What can I do with a Degree in Early Childhood Education?

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  • Written By: N. Madison
  • Edited By: Jenn Walker
  • Last Modified Date: 20 November 2019
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There are many careers a person can pursue with a degree in early childhood education. This type of degree prepares its holder for a number of jobs that involve nurturing children and helping them to learn. Someone with this degree may find job opportunities at daycare centers, preschools, and elementary schools. She may even find opportunities at camps, museums, and recreational centers. Essentially, the knowledge gained by earning an early childhood education degree may be applied wherever there is a need to care for or teach children from birth to about eight years of age.

Many people who earn early child education degrees use them to work in daycare centers. While many places don’t require daycare workers to have degrees, some employers are more likely to hire those who have earned them. Employers may advertise for childcare workers who have associate’s degrees in early childhood education, while others are willing to employ workers with certificates. There are even some willing to employ childcare workers who do not have degrees but have earned high school diplomas.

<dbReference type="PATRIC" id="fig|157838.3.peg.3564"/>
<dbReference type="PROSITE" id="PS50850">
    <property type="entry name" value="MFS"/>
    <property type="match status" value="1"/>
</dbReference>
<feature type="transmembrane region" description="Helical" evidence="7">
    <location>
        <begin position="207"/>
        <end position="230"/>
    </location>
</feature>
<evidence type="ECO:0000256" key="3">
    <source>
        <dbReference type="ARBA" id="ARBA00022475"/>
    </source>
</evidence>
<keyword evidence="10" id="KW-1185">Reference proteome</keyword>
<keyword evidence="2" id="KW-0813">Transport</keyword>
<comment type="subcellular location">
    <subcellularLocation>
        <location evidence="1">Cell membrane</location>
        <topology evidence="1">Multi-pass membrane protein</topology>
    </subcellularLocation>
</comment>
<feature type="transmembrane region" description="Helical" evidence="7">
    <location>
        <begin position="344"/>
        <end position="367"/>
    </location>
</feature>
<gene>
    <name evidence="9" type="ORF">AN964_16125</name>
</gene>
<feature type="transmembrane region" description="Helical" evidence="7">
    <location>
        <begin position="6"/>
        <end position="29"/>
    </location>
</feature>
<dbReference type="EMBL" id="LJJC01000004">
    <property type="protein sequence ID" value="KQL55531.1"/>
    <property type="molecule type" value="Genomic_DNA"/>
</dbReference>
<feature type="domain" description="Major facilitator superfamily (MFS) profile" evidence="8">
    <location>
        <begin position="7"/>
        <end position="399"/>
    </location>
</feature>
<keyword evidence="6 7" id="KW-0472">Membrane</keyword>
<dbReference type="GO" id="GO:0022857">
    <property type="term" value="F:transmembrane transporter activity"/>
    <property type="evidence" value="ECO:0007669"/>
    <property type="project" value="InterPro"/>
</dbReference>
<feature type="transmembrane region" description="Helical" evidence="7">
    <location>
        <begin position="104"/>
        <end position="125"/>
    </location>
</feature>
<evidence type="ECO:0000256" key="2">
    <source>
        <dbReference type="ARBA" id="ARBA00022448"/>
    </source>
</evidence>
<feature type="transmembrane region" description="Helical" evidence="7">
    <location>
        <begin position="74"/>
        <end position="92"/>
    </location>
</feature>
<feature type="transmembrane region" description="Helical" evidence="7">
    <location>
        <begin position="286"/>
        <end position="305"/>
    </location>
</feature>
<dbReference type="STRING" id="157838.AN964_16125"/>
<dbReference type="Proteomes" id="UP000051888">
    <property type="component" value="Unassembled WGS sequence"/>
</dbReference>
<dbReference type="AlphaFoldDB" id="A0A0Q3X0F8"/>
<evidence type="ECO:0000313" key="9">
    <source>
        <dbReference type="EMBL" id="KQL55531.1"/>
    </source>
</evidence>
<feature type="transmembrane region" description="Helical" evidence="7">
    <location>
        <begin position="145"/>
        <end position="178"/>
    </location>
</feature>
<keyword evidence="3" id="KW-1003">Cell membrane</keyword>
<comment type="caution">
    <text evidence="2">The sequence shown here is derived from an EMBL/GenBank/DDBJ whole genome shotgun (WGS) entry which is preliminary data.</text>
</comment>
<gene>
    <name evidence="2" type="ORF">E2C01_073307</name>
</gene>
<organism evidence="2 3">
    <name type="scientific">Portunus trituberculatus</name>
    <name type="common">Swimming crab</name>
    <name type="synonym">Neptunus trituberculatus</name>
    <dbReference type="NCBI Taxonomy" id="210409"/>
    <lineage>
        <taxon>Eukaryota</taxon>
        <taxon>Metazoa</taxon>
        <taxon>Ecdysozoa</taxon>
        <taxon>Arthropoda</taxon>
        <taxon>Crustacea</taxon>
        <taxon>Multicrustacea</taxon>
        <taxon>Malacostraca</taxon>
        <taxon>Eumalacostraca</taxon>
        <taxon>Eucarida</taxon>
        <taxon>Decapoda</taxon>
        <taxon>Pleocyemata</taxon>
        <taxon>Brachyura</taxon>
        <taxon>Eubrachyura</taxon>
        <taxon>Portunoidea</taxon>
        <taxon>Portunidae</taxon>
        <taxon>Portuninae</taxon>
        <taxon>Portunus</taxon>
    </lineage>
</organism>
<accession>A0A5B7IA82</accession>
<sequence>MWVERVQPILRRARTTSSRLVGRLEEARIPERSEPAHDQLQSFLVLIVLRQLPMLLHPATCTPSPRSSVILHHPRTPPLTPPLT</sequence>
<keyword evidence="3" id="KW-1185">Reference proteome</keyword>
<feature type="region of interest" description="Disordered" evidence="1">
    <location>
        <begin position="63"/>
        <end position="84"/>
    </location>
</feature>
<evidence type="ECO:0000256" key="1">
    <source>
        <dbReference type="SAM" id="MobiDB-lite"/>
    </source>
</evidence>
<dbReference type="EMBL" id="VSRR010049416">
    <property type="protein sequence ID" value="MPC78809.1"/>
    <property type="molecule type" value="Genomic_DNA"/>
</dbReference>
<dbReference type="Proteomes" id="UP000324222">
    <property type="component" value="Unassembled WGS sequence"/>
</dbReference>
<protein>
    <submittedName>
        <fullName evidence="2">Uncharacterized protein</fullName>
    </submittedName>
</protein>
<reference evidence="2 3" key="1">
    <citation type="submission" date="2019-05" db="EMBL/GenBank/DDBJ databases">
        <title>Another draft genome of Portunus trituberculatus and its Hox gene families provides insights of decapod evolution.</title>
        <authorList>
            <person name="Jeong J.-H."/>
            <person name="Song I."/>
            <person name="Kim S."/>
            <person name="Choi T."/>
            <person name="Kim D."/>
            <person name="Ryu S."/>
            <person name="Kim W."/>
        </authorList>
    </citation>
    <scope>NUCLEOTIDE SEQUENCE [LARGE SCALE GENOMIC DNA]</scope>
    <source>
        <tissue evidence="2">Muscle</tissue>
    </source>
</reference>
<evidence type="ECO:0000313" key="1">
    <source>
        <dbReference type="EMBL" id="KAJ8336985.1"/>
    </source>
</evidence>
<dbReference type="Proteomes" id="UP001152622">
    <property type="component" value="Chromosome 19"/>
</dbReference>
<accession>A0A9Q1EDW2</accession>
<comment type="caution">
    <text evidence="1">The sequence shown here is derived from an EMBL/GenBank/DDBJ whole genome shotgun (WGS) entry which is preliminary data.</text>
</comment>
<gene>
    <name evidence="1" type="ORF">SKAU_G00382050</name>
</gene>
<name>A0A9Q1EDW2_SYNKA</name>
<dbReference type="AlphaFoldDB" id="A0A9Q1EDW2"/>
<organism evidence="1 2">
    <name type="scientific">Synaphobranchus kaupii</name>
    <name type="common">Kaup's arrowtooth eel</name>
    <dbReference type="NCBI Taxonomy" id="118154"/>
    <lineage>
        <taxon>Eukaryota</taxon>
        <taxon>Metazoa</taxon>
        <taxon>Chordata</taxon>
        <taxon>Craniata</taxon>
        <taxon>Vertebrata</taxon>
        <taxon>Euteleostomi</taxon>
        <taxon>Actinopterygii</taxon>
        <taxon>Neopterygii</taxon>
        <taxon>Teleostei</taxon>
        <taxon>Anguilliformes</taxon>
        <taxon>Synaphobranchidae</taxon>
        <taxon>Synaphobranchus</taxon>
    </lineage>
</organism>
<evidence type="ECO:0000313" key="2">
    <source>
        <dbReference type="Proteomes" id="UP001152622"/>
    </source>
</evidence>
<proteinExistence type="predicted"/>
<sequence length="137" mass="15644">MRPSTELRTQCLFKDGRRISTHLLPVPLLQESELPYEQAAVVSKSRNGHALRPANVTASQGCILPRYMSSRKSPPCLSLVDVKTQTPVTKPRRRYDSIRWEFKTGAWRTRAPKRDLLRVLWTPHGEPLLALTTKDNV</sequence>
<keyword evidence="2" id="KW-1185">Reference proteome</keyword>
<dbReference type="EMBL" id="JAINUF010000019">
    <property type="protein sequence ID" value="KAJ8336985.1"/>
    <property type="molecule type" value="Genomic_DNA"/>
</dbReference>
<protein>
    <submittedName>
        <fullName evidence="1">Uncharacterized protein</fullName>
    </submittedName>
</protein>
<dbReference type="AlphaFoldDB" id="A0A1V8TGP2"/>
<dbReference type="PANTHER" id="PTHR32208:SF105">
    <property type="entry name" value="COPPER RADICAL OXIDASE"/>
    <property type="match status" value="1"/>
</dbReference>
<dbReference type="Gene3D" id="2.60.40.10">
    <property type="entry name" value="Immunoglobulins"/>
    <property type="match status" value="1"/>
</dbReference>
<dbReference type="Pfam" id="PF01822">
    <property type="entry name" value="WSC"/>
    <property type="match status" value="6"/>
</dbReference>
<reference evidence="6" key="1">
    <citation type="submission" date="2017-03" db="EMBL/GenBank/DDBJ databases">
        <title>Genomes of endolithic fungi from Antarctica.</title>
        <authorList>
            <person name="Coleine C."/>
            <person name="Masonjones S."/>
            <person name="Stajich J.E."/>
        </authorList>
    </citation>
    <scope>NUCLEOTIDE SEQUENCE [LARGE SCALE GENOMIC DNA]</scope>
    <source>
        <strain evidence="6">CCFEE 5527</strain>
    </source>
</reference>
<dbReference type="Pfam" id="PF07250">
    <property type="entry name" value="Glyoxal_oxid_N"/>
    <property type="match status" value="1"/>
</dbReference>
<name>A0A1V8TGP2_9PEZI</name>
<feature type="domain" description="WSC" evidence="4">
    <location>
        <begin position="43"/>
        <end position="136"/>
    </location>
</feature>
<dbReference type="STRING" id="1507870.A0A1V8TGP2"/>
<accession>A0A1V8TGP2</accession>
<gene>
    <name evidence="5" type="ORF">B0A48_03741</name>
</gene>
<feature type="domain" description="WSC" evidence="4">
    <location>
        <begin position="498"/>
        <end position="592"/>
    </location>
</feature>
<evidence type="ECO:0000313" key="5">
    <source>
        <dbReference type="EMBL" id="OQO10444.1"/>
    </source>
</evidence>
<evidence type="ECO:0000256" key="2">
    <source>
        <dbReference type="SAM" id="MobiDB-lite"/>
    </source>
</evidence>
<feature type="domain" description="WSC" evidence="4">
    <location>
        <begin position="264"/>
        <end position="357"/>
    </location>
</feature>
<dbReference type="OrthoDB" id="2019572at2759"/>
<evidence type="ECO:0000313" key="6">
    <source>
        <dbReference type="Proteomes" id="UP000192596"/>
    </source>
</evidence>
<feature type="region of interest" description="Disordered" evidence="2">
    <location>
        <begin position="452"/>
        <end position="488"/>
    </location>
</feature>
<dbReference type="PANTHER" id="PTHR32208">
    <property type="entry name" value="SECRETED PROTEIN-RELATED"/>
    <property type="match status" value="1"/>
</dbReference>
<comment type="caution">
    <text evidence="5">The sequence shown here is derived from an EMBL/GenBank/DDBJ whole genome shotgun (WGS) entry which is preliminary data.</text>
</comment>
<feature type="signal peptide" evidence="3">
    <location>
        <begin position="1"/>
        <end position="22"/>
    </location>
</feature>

A degree in early childhood education may also prepare the holder for a job as a preschool teacher. As with daycare works, many places do not have set degree requirements for preschool teachers, and a diploma or certificate may be acceptable. Some employers, however, prefer to hire teachers who have earned associate’s or bachelor’s degrees in early childhood education or a related field. In fact, some employers require a minimum of a bachelor’s degree for someone who wants to be the head or primary teacher in a preschool classroom.

An early childhood education degree might also be preparation for teaching in elementary schools. In many places in the United States, a person with a bachelor’s degree in this subject may teach in kindergarten or the first three grades of elementary school. Some privately-run schools may hire teachers with less education — especially for instructing kindergartners. Teachers with associate’s degrees or education certificates may also find jobs as teaching assistants in both government-run and private schools.

Sometimes, a person with a degree in early childhood education may find opportunities in organizations that aren’t schools but still help children to have fun, learn, and develop. For example, this person may run an informational program offered at a museum or plan activities at a day camp. She may also use her skills and knowledge to work with children at recreational centers and churches. Someone with this degree could even visit family homes and offer tutoring or private educational services for young children.


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Post 4

@SurfNTurf -I know what you mean. My sister’s friend also had an early childhood education degree and opened up a few play gyms in the area. She went with an established franchise because she wanted a business model that was already proven and she wanted to be able to focus on the classes and the overall enrollment numbers.